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Apple issues third macOS Mojave beta to public beta testers


Following Apple’s release of a fourth macOS Mojave developer beta, the company on Tuesday pushed out a third evaluation version of the upcoming Mac operating system to members of its public beta program.

macOS Mojave

The third macOS Mojave public beta is identical to the latest developer version, which includes few major changes save for compatibility with Apple’s latest MacBook Pro hardware.

Apple’s forthcoming Mac operating system incorporates a number of user interface enhancements and productivity tools designed to better take advantage of underlying software technology. An updated Quick Look, for example, provides direct access to photo and video editing tools, as well as Markup capabilities.

Related Finder upgrades include customizable, contextual Quick Actions that save users time on common tasks like resizing images, adding passwords to documents and creating a PDF file from multiple photos.

A new Stacks feature clears up desktop space by automatically grouping files, folders and other documents into stacks, while the screenshots mechanism has been enhanced to more efficiently process images and video captures.

Expanding on existing Continuity tools, Continuity Camera lets users take a photo on an iPhone and insert the image directly into a macOS app like Pages or Keynote. Also revamped is the Mac App Store, which borrows heavily from the successfully redesigned iOS App Store.

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Apple will in a future version of macOS enable developers to port iOS apps into versions that run on macOS. Initially, however, the company is testing the technology with first party apps like News, Stocks, Voice Memos and Home, the latter of which allows users to control their HomeKit accessories from a Mac.

Users who wish to take part in the beta testing process can sign up for access through the Apple Beta Software Program webpage, which also offers downloads for upcoming iOS 12 and tvOS 12 builds.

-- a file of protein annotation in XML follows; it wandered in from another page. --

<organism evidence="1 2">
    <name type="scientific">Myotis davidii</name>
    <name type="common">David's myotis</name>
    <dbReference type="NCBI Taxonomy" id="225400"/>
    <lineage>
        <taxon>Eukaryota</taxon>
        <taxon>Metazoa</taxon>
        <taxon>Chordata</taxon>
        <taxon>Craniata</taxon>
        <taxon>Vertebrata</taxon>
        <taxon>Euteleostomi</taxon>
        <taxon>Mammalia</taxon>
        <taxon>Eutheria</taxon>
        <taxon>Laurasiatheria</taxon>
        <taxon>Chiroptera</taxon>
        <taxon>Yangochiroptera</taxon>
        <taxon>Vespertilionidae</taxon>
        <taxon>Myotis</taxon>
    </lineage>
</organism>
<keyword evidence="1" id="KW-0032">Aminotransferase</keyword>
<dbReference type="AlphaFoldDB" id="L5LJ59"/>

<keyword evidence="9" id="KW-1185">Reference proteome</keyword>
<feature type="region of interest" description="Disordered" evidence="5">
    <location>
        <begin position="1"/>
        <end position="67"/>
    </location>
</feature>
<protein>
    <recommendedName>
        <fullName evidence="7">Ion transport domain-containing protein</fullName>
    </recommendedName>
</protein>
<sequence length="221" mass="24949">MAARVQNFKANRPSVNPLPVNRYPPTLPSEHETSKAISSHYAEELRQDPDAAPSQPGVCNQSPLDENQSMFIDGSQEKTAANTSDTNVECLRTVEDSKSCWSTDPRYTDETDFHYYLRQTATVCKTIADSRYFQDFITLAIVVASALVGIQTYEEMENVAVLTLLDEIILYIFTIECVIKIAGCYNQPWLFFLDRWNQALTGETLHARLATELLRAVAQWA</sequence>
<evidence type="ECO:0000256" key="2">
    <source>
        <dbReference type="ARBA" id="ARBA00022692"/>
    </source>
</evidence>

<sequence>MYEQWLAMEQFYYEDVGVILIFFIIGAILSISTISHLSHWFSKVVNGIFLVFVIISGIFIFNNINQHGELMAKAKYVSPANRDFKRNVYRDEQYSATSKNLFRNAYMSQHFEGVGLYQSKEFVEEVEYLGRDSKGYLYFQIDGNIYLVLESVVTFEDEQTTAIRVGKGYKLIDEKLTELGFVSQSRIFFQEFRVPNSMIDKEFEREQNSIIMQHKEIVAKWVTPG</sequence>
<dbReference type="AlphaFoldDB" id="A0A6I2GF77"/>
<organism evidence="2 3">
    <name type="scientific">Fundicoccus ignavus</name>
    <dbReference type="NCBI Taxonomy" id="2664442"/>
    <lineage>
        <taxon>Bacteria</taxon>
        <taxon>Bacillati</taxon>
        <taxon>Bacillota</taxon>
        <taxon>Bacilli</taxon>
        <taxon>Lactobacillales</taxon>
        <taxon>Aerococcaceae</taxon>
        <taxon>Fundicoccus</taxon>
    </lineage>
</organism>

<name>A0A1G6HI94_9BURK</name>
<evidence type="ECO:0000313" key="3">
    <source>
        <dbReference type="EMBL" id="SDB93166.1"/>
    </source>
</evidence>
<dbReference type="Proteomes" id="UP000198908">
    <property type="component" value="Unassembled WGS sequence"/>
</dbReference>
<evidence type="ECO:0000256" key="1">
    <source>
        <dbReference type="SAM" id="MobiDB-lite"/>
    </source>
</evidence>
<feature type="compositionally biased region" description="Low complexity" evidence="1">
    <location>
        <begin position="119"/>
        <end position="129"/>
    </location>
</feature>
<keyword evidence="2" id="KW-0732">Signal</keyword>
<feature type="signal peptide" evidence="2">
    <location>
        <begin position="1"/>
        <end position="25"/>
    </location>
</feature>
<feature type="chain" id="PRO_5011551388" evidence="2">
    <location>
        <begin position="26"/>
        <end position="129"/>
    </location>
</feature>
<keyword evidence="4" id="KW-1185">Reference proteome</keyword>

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Hands on with the new Apple and Blackmagic Thunderbolt 3 eGPU

Along with Thursday’s 2018 Macbook Pro refresh, Apple also announced a partnership with Blackmagic Design which resulted in a new external GPU with an 8GB AMD Radeon Pro 580 GPU —and AppleInsider has it on the test bench.

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Blackmagic says that the $699 unit should boost speeds by as much as 2.8 times on the 15-inch MacBook Pro, and up to eight times on 13-inch systems.

As with the rest of the external GPU units we’ve examined, it connects through Thunderbolt 3, and is designed to connect to an external display for maximum performance boost. However, the Blackmagic one is the first that will accelerate a Thunderbolt 3 display without relying on hacks or other hardware workarounds —more on that in a bit.

High quality design, space grey aluminum shell

The Blackmagic’s eGPU is dense, as compared to others AppleInsider has tested. The weight is about the same, but the unit is condensed, taking less desk real estate than the Mantiz or assorted Sonnet units.

The top and bottom vents look to be plastic but are also well made, The body’s space grey anodizing matches the MacBook Pro pro quite closely.

The design is reminiscent of the 2013 Mac Pro with an intake vent at the bottom and an single large fan at the top. Unfortunately, also just like it, the eGPU lacks the ability to take an upgrade in the future.

The first eGPU to support Thunderbolt 3 displays